Driverless shuttle unveiled in Newcastle, Australia
The city of Newcastle, Australia has unveiled its new driverless shuttle.
Lord Mayor Nuatali Nelmes revealed the vehicle for the first time at Keolis Downer’s Hamilton depot. Exhaustive safety testing will soon begin at this location, and once testing is complete, passengers will be able to experience the vehicle along the harbour foreshore.
“This is a major milestone for the city’s smart city journey, and I look forward to working with Transport for NSW and partners Keolis Downer on this unique opportunity to make the future of automated transport in Newcastle a reality as we transform the city into a living lab,” Councillor Nelmes says.
“The City’s vision for a smart, integrated transport network begins in earnest with the arrival of this new driverless vehicle, which we propose connecting with Newcastle’s integrated public transport network.”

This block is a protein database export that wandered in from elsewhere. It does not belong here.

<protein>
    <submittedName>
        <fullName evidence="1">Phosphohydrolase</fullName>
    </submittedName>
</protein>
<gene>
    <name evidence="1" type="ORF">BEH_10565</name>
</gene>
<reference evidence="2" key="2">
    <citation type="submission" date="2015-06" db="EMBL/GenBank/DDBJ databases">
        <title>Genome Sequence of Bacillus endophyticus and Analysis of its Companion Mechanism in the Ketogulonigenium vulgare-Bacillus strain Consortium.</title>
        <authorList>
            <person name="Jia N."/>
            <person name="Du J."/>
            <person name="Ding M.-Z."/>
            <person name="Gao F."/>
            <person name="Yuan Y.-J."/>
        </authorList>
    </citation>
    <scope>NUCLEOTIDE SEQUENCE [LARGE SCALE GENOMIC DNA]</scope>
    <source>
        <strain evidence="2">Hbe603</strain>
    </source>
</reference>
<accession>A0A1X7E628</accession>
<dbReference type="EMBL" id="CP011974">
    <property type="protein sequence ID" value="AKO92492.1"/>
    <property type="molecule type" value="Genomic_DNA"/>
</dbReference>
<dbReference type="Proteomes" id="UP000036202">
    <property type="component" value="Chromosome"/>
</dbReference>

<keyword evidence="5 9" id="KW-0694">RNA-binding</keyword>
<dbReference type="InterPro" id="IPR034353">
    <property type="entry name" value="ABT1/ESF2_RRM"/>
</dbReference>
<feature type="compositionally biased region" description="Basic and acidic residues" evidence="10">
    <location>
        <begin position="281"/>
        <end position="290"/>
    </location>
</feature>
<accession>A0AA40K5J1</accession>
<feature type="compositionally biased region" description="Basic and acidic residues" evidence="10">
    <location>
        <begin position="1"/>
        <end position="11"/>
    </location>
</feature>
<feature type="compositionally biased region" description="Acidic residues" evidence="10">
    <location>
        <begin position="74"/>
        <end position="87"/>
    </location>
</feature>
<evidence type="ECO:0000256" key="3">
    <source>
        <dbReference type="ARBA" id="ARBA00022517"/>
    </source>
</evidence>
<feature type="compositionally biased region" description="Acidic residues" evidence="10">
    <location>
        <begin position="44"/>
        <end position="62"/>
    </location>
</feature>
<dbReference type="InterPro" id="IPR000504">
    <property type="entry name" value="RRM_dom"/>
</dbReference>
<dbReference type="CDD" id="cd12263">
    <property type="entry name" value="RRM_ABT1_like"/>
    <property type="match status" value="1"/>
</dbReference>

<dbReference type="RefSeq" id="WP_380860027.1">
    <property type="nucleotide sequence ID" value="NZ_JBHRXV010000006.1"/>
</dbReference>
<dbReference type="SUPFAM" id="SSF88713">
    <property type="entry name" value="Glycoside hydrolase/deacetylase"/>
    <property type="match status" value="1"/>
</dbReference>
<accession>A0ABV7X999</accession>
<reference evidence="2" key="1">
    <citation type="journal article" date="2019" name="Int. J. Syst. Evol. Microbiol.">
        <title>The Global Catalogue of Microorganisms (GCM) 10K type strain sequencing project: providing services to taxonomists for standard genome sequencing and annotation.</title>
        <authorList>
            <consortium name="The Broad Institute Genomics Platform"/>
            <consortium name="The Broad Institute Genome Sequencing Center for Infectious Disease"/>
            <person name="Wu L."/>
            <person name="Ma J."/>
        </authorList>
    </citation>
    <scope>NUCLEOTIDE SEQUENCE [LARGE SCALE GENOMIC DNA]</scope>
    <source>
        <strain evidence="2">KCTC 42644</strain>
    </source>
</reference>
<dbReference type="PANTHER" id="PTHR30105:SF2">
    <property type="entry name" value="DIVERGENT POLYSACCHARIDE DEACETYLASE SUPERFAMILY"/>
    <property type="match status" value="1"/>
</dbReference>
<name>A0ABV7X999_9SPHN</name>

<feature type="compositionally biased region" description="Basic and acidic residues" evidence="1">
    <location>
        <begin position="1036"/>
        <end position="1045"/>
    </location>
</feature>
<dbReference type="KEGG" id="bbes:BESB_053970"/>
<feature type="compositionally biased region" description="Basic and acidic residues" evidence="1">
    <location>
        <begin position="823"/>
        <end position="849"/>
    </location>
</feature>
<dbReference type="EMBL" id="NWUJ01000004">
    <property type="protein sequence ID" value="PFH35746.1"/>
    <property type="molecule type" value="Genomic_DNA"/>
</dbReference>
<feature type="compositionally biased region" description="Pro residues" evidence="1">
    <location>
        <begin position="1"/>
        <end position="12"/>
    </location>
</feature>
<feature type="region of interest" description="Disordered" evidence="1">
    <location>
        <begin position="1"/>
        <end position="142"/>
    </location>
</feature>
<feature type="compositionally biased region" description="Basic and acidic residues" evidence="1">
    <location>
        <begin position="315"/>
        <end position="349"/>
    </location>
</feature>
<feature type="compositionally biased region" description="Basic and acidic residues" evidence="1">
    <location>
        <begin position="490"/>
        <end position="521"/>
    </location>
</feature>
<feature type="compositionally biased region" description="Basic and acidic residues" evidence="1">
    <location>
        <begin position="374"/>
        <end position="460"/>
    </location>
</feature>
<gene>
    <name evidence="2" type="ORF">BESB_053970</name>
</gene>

To ensure that all safety standards are met, the trial is being developed in accordance with national and state legislation and regulations, Keolis Downer New Mobilities Manager Sue Wiblin notes.
“Over the next month, we will complete a rigorous safety testing program, on road and off road, to prepare the vehicle for customer services,” Wiblin says.
“In-built computers and sensing systems capable of detecting obstacles, anticipating movement and evaluating risk of collision, are what sets this vehicle apart from the risks associated with human-controlled cars. These systems are capable of detecting vehicle movement and are also able determine the travel route, make decisions to slow down, brake and alternate the vehicle’s path if required.”
The vehicle is fully automated, but a chaperone will be onboard during operations. The chaperone will be able to use an override system to stop the vehicle if necessary.
Testing will be conducted before the launch of the service. Once the trial begins, it will not only help evaluate the demand for driverless vehicle operations, but it will also assess the suitability of this technology in mixed traffic and transport scenarios in Newcastle.